Preschool Parent Teacher Conference Ideas

Parent teacher conferences are a time to share information and ideas about a child's educational, social and emotional progress in a learning environment. Both parents and teachers want what is best for a child, and a teacher can use many methods to communicate how the child is doing in preschool and share ideas on what parents and teachers can do to make the child's experience better.

  1. Preparation

    • Teachers should set up a schedule of dates and times for conferences in advance, in a way that is convenient for the parents. They should send a reminder home a week before the scheduled conference and send another a few days before. Have children decorate a folder, paper bag or box and place some of their work and art projects inside. Take photos of children interacting and taking part in classroom activities, including video clips that show particular skills that should be encouraged or certain behavior that needs to be remedied. A bulletin board can be set up that features parent involvement, using a theme such as "My Mommy and Daddy help me learn by ___" and allowing each child to draw and display a picture that fills in the blank.

    Setting

    • Teachers need to dress and act professionally to reassure parents that their child is getting the best preschool experience, but they can use the setting to make parents comfortable. Set chairs outside the classroom for parents who arrive early, and provide refreshments such as coffee, tea, punch and cookies. Provide an area in the classroom with art, blocks or play dough activities for children who must accompany their parents. Welcome the parents into the classroom with a warm, friendly manner and sit next to them to discuss their child's progress. Play soft background music to help parents relax.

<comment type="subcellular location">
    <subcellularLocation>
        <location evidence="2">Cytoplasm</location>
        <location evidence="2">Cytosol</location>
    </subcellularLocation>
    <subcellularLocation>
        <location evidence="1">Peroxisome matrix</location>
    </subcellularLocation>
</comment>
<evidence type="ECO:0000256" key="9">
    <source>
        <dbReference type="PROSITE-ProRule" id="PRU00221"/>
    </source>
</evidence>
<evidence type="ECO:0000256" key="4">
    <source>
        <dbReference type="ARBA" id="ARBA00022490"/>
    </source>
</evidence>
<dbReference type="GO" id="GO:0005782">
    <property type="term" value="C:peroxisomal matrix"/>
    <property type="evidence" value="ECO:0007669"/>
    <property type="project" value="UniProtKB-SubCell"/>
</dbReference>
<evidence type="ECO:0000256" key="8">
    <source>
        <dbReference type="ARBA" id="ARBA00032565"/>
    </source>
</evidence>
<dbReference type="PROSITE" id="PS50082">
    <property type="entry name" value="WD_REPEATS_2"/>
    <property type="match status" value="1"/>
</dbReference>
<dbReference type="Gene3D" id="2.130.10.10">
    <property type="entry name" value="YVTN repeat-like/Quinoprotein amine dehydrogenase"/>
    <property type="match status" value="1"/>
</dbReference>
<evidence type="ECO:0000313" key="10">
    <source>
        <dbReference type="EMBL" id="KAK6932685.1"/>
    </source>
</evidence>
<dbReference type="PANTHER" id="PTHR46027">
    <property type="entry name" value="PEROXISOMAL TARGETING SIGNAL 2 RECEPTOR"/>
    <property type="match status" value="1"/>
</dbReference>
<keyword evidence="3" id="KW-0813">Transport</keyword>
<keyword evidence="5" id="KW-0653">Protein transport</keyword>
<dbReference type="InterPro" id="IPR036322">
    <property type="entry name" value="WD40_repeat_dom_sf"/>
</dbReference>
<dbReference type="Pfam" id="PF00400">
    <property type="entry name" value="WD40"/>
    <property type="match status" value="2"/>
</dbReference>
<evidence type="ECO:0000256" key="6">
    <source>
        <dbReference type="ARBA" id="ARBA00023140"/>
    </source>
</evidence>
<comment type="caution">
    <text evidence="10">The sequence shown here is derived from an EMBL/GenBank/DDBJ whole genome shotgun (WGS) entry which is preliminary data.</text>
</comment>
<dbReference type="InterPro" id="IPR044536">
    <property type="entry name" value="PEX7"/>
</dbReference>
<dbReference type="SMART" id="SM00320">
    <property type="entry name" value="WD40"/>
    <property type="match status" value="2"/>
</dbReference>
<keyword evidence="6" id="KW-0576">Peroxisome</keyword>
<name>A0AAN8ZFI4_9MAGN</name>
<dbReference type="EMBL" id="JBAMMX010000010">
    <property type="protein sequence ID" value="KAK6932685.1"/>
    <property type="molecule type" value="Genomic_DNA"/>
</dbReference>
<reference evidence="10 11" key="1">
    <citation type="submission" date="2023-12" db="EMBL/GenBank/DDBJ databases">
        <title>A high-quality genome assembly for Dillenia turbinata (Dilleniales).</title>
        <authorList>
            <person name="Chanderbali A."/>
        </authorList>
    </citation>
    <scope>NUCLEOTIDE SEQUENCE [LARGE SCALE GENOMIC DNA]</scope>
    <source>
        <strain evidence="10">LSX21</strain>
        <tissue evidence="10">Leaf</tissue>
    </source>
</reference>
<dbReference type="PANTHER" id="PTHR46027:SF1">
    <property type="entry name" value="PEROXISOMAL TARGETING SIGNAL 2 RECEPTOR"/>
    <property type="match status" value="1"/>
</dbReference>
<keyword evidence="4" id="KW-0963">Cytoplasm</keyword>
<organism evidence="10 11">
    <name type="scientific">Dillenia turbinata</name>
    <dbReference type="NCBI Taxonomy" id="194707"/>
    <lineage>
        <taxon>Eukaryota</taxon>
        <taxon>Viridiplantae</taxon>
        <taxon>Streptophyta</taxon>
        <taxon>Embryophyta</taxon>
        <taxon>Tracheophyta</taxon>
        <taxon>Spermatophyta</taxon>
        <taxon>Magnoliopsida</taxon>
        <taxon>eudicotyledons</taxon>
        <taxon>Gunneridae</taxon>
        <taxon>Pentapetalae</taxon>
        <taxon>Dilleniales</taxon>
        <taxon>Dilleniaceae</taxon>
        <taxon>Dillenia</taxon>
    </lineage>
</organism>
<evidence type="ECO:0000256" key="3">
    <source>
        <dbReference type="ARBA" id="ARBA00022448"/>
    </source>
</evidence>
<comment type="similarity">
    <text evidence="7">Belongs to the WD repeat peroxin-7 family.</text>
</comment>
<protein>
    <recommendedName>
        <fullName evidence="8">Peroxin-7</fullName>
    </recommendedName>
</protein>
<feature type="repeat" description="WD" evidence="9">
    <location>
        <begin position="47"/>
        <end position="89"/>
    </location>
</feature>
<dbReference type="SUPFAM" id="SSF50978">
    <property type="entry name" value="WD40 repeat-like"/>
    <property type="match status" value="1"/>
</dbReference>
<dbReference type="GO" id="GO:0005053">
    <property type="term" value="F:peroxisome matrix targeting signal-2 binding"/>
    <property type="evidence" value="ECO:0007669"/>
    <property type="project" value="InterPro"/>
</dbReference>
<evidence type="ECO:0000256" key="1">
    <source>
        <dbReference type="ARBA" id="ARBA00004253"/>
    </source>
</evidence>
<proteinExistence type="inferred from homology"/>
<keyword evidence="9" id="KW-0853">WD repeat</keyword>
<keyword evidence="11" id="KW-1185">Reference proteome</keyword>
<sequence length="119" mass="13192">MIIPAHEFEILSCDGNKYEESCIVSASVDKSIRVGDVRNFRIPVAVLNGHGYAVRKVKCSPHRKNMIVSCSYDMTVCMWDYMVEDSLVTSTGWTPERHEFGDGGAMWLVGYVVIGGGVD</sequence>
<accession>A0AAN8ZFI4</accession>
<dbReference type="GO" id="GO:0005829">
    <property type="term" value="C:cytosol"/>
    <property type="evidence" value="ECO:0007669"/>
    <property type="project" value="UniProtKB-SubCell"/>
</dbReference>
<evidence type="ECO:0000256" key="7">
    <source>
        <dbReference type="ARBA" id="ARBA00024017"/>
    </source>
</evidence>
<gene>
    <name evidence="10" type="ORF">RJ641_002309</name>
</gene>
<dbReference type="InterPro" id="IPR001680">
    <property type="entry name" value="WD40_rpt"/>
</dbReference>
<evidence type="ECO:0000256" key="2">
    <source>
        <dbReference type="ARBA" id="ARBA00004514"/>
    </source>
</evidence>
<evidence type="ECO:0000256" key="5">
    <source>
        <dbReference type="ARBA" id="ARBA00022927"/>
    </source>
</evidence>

Conference

    • Provide notebooks and pens for parents who want to write down your suggestions, and show them that you have a notebook and pen to record their ideas. Tell them the skills their child excels in, showing them specific examples of work, photos and videos. Explain areas in which the child needs to build more skills, and give them ideas on how to encourage their child at home. Allow time for parents to view their child's projects and ask questions, and ask parents to suggest ideas you can use in the classroom. Show them the different play areas their child uses, pointing out their favorites. Make it clear that parents are free to call or e-mail any concerns, and be sure to provide them with contact information.

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  • Photo Credit learning basics image by Sergey Mostovoy from Fotolia.com

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